By Julie Danna
Many of my clients hesitate to report a potential incident or claim to their medical malpractice insurance carrier because they fear a cancellation notice or the loss of claims-free credits.
Have you had or do you know of an incident, claim, or potential claim that you did not report to your current insurer? Not every concern needs to be reported, but, what happens if an incident is not reported and it turns into a claim? The fact that a provider “knew” of a situation and did not report it could potentially result in a denial of coverage, particularly when switching insurers. Therefore, I strongly encourage my clients to report any incident they reasonably believe may lead to a claim.
Most standard Florida med mal policies are called “claims made” coverage, and have an “incident-sensitive trigger,” so the carrier will defend incidents reported during the policy term that date back to your current retroactive date. Both an incident report and the filing of the claim must happen while the policy is in effect.
The difference between an incident and a claim:
An incident is an unfortunate or unanticipated event causing an injury or an event that created a potential for injury or damages.
Claims are classified into two basic categories: formal and informal. A formal claim is when you either receive a letter from a claimant or attorney or are served a legal document. A request for medical records by your patient or an attorney should be considered a formal claim unless the request is unrelated to the care you provided.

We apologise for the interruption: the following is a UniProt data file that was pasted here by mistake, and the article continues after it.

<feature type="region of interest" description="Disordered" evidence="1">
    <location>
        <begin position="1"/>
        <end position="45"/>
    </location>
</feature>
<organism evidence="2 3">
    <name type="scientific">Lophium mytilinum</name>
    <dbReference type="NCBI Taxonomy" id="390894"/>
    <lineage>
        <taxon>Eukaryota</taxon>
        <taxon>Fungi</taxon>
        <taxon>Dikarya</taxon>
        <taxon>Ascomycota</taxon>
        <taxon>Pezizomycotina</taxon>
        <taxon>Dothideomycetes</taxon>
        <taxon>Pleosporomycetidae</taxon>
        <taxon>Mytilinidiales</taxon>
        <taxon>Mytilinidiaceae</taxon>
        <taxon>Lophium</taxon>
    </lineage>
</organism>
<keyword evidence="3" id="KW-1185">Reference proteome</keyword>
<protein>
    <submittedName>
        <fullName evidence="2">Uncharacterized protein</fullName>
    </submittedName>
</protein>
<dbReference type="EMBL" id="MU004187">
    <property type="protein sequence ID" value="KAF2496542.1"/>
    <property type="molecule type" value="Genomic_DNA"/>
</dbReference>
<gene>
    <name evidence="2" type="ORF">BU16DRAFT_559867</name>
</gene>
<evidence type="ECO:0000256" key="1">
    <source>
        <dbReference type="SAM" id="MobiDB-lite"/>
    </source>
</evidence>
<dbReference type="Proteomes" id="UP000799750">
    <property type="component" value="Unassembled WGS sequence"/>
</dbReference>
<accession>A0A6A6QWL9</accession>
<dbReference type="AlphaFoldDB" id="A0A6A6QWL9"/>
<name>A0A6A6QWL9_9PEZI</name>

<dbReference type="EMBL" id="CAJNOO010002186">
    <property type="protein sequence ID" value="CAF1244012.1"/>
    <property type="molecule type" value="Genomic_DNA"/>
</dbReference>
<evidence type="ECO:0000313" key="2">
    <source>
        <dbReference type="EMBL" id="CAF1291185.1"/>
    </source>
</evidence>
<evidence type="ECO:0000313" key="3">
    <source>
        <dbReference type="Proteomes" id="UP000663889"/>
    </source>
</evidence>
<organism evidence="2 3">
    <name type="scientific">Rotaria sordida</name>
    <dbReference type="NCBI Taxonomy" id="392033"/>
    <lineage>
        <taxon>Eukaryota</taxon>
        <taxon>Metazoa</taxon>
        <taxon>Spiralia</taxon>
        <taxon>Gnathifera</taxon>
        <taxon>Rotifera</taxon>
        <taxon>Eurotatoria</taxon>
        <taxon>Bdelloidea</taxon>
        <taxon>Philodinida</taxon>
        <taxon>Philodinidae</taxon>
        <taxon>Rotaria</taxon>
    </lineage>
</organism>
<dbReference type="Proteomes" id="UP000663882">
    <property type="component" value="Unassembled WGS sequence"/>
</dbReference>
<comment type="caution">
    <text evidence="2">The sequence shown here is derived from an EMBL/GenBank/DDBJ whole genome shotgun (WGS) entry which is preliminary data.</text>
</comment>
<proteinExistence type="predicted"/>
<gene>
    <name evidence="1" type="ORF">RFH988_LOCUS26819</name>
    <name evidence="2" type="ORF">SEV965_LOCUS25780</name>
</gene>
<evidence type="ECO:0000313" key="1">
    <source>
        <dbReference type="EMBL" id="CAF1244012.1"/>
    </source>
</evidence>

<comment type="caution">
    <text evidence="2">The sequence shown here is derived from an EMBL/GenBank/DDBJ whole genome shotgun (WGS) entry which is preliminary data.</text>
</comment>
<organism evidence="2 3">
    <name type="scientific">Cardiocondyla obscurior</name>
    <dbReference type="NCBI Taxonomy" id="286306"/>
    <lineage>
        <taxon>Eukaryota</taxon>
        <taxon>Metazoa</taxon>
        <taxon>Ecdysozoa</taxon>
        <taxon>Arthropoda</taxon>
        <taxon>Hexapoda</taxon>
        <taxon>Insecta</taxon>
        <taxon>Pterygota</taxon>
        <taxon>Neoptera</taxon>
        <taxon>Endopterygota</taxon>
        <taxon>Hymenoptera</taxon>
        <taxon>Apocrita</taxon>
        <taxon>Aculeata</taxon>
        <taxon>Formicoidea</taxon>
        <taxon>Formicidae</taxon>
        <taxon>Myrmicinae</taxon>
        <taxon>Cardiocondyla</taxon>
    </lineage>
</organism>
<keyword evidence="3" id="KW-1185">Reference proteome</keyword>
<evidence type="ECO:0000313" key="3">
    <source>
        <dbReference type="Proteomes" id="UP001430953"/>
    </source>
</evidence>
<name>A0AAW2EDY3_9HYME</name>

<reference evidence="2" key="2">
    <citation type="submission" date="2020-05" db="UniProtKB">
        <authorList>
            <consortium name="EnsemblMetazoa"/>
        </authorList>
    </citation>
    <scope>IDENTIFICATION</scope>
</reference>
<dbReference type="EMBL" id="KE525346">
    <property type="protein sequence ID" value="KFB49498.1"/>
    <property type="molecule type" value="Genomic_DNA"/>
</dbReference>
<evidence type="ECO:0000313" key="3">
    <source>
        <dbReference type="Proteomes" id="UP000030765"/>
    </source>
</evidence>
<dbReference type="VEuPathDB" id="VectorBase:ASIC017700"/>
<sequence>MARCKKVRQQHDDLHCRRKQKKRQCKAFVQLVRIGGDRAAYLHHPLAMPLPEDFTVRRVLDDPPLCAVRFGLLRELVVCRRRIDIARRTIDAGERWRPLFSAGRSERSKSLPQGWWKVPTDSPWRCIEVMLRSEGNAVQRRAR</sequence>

An informal claim typically is just a verbal threat, the most common being a threat of litigation or a request to waive fees or service billings.
Types of incidents that lead to claims and should be reported:
- Deceased patient
- Birth injuries
- Reduced life expectancy
- Severe disfigurement
- Loss of an extremity
- Injury to or impairment of any of the five senses
- Verbal or written threats
- Harassment by a patient’s family
Additional examples of what you should report to the claims department:
- Demand for money
- Verbal or written threat of legal action
- Formal paper naming you as a defendant or witness
- Attorney notice of intent to sue or a 90-day notice of intent
- Request for arbitration
- Request for a deposition or interview, or receipt of a subpoena, summons, or complaint
After a claim or incident has been reported:
- Do not discuss the case with anyone except your claims manager or an attorney retained to represent you, protected peer-review attendees, or your spouse. Discussing the case increases the possibility of others being subpoenaed and/or conflicting information being circulated.
- Never alter a medical record after a claim has been made. This includes making additions, corrections, or deletions.
- Do not include any claims correspondence in the patient’s medical record.
- Maintain copies of all claims correspondence in a secure location.
One final note of caution: We are seeing a number of doctors being asked by plaintiff attorneys to “help” with understanding the medicine involved in lawsuits filed against another doctor or doctors by patients for whom you might also have provided care. You might be told that such interviews are “just for background” and that you are not the target of the lawsuit(s); thus, you might let your guard down and not reach out to your insurer to request a lawyer to protect you in these often-tricky interviews that can lead to you being sued in the same case as well.
To learn more about reporting an incident or claim, please feel free to contact Julie Danna at email@example.com or directly on her cell at 850.530.3924.